What Exactly Do We Mean By ‘Clean’ And ‘Dirty’ Food?

In the fitness world you will frequently come across the terms clean eating and dirty eating. For those interested in building size and strength (commonly termed bulking), then you might come across the terms clean bulking and dirty bulking.Ultimately, people like to make the distinction often between clean foods and dirty foods. This is ok, but what exactly does this all mean? Also, what has this distinction between clean and dirty foods have to do with achieving your fat loss and size and strength goals?

•Clean Foods•

Clean foods tend to, in the broadest sense of the word, mean food that is healthy in nature. Essentially, anything that isn’t highly processed or contain too much unnecessary junk (e.g. refined sugars).

Clean food is food that doesn’t just provide us with the necessary energy to fuel activity, but also to maintain and promote health, performance and vitality.

Clean foods encompass things like good carbohydrate sources (oatmeal, wholemeal breads, pastas sweet potatoes, rices, beans), lean protein sources (chicken, turkey, salmon, white fish), healthy fats (salmon, avocados, olive oil, nuts) and, vitamins and minerals (fruits and veg). This would all be your clean foods.

•Dirty Foods•

These will tend to include things such as highly processed stuff (high in refined sugars, additives, flavourings, low in protein, high in unhealthy, saturated fats and stuff that spikes your insulin sky high given you intense cravings etc.).

This will encompass foods like cakes, cookies, candies, processed meats, fast food, takeaways etc.

Ok, so all of this is probably pretty standard to most of you! But, how does all this relate to achieving your fitness goals?

ONLY CLEAN Foods For Fat Loss And Size And Strength Development?

One of the things that many people try to do when they begin their fat loss or size and strength development journey is stick to only eating clean foods. It has to be clean foods otherwise you won’t ever achieve your fitness goals (particularly if you are trying to loose those excess pounds!).

Occasionally, you will hear people just beginning their weight loss journey say ‘I lost a huge amount of weight initially by just switching to cleaner foods!’. Now, this makes perfect sense. Why? If you are someone who tends to eat a lot of empty, highly processed foods (very high in calories) then it’s going to be very easy for you to, on a continuous basis, to overshoot your daily maintenance calories, putting you in a calorie surplus (even if that is not your intention). For someone whose diet is made primarily out of these dirty highly processed, calorie dense foods, then yes, you have a greater chance of overshooting you daily maintenance and ending up in a constant calorie surplus. Not what you want if that’s not your plan! Also, it’s usually harder to track everything (calories, macros) if most of your diet comes out pizzas, take aways, candies etc.

So, it makes sense if someone decides to clean up their diet and switch to cleaner, healthier food choices (even without considering your daily calories and macro ratios) and ends up loosing weight. The chances are, by switching out junk for better options, you daily calorie intake is lower, putting you in a better position to lose weight.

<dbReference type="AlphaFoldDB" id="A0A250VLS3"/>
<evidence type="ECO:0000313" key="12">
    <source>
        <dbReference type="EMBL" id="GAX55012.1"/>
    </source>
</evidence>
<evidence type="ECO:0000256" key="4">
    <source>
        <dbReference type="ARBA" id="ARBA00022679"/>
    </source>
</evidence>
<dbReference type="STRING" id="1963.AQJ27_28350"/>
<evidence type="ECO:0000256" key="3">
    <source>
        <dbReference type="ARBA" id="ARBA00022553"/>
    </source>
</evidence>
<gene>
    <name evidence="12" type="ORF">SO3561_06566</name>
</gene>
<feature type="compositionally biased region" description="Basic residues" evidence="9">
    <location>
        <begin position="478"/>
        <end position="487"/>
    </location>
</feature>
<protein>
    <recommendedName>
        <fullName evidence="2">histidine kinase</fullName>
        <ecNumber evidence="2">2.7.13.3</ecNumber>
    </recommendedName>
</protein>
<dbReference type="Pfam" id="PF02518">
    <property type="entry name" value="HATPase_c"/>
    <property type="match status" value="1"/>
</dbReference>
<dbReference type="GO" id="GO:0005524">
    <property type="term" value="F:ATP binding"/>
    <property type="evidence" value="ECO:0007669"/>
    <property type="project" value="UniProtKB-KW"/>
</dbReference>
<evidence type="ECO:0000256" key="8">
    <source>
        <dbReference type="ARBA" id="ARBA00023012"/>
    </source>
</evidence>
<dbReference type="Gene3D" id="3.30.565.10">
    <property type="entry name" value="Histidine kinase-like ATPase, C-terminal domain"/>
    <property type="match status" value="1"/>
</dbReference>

A4_–_Short-Term_Thinking.pngA4_–_Short-Term_Thinking.png

Ok, so here is the thing, this weight loss that you might have experienced on switching from dirty to clean food choices, has nothing to do with the clean foods themselves. The clean foods haven’t stimulated some untapped fat burning process in your body. It’s still all down to simply calories in/out. Your weight loss that you experience has nothing to do with whether your foods are clean or dirty. It’s simply the fact that by switching from high calorie dense, processed junk foods to cleaner varieties, you can easily track your calories and macros, and you are less likely to enter into a calorie surplus.

For instance, say your maintenance is 3500 calories per day, and you want to maintain a calorie deficit of 500 to loose weight. The daily calories that you will take in each day to maintain this deficit will be 3000 calories needed to loose weight. Whether your diet consists of 3000 calories of pop tarts and McDonalds, or 3000 calories of salads, potatoes, lean meats and veg does not matter in terms of pure weight loss. You will still lose weight regardless (general health is another matter of course!). However, you are more likely to succeed in meeting your 3000 calorie target if you stick with primarily clean foods, simply because everything is easier to track, these foods provide sustained energy (so you are much less likely to overeat through insulin spikes, cravings from junk) and they are less calorie dense. Not to mention your health will be far better!

Altogether, these factors means that you are less likely to overshoot your daily 3000 calorie target and accidentally end up in a calorie surplus.

«The take home message: It doesn’t matter whether you eat clean foods or dirty foods, the foods themselves don’t magically impact fat loss, it is still all down to calories in/out. However, with a nutrition plan consisting primarily of clean foods, you are more likely to remain within your daily calorie target then a plan made from primarily from dirty foods. But, the foods themselves do not matter in the context of pure fat loss, and size and strength development!»